The small, but rather deep pit in the internal mould of the body chamber of Upper Devonian Cyclopoceras (nom. nov.) abundans (Taxyceratidae, Discosorida) from Central Russia is described in this paper. Similar pits are known to exist on internal moulds of Paleozoic cephalopod shells including nautiloids and Devonian ammonoids, and are interpreted as imprints of blister pearls: nacreous projections on the inner shell surface formed by mollusk for isolation of parasites. The pit studied herein corresponds with asymmetry of the muscle attachment scars and deformation of the last septum: the largest central pair of the muscle scars are shifted from the center of the ventral side, whereas the last septum is curved apically above the pit. These deformations indicate an abnormal growing of the shell at the latest stages of its development, giving a base for assumption that the pit was caused by a parasitic disease. The assumption of an appearance of this abnormality due to an attack by a drilling predator seems less likely. This finding is the first known possible imprint of blister pearls in Discosorida.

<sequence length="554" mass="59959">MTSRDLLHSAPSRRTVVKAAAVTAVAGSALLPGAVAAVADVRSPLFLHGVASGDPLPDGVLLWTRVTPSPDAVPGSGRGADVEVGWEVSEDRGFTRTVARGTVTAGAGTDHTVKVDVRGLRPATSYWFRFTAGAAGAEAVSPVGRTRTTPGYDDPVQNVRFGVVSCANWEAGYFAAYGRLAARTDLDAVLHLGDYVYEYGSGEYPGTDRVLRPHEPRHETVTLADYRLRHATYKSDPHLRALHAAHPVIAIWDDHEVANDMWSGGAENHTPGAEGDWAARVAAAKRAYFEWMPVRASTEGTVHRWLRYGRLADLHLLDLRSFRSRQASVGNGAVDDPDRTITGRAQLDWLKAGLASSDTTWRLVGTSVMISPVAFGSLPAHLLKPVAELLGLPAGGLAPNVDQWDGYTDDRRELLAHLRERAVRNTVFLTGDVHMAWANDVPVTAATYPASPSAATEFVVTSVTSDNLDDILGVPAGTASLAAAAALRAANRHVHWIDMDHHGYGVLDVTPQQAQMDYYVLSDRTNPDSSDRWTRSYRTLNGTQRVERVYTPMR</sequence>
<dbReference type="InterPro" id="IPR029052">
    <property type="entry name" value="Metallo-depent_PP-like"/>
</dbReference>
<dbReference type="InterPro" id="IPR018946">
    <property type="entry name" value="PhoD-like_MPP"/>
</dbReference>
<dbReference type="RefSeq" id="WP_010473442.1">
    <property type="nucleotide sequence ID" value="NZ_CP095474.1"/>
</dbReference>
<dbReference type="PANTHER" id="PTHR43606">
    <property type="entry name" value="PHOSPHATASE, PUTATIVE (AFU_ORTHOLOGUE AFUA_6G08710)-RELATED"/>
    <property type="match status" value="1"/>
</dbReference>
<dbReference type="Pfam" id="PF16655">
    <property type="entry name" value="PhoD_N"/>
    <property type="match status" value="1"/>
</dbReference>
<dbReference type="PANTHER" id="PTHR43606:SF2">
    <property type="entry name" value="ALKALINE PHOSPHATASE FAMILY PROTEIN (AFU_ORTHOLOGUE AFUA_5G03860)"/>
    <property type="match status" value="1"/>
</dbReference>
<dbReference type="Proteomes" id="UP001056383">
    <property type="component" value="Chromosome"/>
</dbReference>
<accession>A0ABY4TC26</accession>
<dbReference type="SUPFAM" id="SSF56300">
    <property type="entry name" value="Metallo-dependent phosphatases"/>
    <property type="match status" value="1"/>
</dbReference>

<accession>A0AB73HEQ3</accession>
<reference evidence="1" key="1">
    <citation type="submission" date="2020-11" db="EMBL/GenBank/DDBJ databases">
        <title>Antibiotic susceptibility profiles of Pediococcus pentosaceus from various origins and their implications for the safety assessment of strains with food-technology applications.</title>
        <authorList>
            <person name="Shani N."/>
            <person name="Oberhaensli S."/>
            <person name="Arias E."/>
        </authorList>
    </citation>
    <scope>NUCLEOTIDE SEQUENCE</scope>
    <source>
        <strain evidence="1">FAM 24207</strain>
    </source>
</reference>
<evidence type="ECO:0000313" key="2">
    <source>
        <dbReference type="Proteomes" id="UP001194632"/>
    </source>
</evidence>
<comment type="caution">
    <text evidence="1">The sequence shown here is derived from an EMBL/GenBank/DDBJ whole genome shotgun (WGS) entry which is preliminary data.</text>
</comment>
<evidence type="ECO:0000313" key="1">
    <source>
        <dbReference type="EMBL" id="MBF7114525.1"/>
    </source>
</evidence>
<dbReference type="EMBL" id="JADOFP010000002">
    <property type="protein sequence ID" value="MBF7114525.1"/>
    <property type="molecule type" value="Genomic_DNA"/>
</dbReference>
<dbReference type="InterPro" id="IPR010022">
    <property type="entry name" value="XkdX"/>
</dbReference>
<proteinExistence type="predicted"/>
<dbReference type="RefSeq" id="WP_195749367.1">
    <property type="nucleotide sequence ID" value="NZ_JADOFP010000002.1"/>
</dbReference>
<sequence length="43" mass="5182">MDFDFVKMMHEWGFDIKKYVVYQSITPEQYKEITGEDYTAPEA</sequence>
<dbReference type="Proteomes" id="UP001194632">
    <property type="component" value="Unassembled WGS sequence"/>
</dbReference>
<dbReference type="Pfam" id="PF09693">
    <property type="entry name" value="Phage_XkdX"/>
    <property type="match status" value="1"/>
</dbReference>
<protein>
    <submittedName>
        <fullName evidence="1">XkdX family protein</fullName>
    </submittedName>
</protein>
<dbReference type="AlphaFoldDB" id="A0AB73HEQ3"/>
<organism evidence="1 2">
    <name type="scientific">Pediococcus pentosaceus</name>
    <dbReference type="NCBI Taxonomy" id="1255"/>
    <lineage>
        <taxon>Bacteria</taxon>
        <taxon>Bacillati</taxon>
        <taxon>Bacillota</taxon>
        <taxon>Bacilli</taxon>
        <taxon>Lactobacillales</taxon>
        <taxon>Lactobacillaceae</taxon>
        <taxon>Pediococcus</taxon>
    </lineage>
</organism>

This article describes a unique finding of an internal mold of Upper Devonian Cyclopoceras (formerly Cyclopites) abundans (Taxyceratidae, Discosorida) from Central Russia, which bears traces of possible parasite infestation (or, less probable, of a healed drilled hole). In the article a new generic replacement name Cyclopoceras is proposed for Devonian discosorid nautiloids, since Cyclopites is preoccupied by a generic name of Cambrian aglaspidid arthropod (Cyclopites Raasch 1939).
Unfortunately, in the discussion on possible drilling of the Cyclopoceras shell, I failed to mention a very interesting and important article Stridsberg, S. 1985. Silurian oncocerid cephalopods from Gotland. Fossils and Strata 18, 1–65 in which wonderful examples of bore holes in shells of Silurian oncocerides are described. This fact does not affect the conclusions of the article, but it is worth noting that demersal cephalopods such as oncocerids and discosorids had indeed been attacked by drilling predators.
Discosorida, Nautiloidea, Devonian, Parasites, Russia, Cyclopoceras